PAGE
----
Conway Cabal, 1777, intrigue in the American Revolution to remove George Washington as commander in chief of the Continental Army. Washington had been defeated at Brandywine and Germantown, and Horatio Gates was flushed with success by his victory in the Saratoga campaign. Some Congressmen and army officers favored Gates as commander in chief. Gen. Thomas Conway, personally irritated with Washington, wrote a letter to Gates severely criticizing Washington. James Wilkinson of Gates's staff quoted to William Alexander (Lord Stirling) a phrase purportedly from this letter, and Alexander repeated it to Washington, who sent the quotation to Gates without comment. Gates wrote an elaborate defensive reply and sent it to Washington through Congress. Public opinion supported Washington, and the plot—if such it was—came to nothing. As it turned out, the much-quoted phrase was not in Conway's letter at all, and his name has been unfairly used to designate the cloudy scheme.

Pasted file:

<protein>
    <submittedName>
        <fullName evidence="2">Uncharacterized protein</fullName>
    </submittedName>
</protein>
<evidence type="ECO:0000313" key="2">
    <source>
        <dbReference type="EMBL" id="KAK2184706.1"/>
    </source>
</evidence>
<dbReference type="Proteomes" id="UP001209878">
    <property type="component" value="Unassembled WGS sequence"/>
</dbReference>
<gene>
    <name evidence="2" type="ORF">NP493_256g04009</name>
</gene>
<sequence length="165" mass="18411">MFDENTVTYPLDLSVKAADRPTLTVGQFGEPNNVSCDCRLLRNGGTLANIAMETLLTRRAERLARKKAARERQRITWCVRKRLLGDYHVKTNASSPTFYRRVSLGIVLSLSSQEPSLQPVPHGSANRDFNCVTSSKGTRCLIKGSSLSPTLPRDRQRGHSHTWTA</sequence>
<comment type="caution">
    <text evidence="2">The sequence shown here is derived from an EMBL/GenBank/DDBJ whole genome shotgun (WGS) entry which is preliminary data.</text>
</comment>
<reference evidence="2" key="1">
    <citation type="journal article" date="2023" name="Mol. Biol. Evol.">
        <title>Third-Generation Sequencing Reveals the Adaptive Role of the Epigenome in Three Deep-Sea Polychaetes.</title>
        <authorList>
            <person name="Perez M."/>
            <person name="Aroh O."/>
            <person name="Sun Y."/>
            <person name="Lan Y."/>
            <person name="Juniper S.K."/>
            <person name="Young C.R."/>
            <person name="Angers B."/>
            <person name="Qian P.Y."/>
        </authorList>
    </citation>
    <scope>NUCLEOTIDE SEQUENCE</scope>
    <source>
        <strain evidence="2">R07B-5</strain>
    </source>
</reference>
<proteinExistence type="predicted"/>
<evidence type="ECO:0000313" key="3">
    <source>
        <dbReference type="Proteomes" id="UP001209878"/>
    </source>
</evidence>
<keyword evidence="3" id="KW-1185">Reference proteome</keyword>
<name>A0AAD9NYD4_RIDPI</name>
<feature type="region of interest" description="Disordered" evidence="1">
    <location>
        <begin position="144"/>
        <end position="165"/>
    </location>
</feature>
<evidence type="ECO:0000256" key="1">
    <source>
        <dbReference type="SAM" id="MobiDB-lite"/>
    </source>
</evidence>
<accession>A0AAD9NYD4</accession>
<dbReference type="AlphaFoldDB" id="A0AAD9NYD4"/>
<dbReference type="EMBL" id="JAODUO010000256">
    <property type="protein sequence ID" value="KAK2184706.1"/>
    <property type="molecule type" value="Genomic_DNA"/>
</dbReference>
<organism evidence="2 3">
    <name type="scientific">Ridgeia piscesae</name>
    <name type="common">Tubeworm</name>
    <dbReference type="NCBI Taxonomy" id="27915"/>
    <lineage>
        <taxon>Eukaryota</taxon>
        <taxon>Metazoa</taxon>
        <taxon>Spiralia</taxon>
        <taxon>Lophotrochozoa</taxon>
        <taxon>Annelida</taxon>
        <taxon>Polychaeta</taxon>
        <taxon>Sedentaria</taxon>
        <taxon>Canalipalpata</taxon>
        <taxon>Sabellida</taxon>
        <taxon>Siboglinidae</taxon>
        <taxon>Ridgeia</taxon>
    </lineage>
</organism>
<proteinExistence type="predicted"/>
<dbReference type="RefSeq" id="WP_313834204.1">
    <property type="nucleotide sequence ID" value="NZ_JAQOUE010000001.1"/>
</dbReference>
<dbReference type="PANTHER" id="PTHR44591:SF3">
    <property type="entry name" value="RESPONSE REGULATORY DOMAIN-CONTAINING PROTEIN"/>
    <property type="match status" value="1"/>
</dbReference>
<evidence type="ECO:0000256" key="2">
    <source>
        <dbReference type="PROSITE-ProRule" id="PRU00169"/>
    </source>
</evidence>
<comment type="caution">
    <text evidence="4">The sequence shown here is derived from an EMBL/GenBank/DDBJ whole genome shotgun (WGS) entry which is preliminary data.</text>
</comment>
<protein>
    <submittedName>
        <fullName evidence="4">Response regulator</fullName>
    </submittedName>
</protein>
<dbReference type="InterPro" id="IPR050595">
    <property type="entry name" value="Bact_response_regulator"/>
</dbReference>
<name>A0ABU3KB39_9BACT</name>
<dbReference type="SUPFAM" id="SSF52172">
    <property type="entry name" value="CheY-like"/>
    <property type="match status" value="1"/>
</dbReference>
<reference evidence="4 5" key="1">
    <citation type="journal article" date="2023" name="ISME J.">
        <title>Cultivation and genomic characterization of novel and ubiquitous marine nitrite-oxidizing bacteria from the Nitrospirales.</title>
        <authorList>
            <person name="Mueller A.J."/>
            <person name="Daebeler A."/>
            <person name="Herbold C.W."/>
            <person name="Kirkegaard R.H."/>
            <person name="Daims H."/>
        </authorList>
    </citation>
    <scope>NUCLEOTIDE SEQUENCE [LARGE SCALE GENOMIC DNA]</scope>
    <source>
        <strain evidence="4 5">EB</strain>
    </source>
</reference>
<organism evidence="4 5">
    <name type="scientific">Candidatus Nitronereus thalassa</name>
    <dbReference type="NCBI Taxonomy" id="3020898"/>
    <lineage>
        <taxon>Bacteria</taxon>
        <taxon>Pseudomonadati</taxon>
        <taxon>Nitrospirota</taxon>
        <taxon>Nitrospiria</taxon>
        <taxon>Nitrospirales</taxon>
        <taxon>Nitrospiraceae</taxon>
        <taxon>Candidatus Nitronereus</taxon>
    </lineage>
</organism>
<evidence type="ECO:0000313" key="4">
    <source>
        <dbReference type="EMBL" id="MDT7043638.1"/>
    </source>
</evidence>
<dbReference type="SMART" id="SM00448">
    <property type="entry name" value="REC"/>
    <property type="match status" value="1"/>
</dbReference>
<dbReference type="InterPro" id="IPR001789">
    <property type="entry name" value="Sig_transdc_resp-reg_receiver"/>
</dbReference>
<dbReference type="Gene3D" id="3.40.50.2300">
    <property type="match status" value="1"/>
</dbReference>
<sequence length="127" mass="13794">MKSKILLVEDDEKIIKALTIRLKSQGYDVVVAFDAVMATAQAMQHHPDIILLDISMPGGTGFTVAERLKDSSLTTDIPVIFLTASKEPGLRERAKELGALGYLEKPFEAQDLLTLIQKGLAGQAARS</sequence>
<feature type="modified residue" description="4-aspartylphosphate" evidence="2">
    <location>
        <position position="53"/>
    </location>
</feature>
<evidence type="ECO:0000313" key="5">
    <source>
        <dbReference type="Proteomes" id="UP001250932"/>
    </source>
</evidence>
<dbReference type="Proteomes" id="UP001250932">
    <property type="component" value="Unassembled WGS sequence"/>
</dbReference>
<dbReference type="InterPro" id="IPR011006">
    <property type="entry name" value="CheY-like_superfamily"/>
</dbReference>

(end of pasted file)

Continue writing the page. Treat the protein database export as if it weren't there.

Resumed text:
The Columbia Electronic Encyclopedia, 6th ed. Copyright © 2012, Columbia University Press. All rights reserved.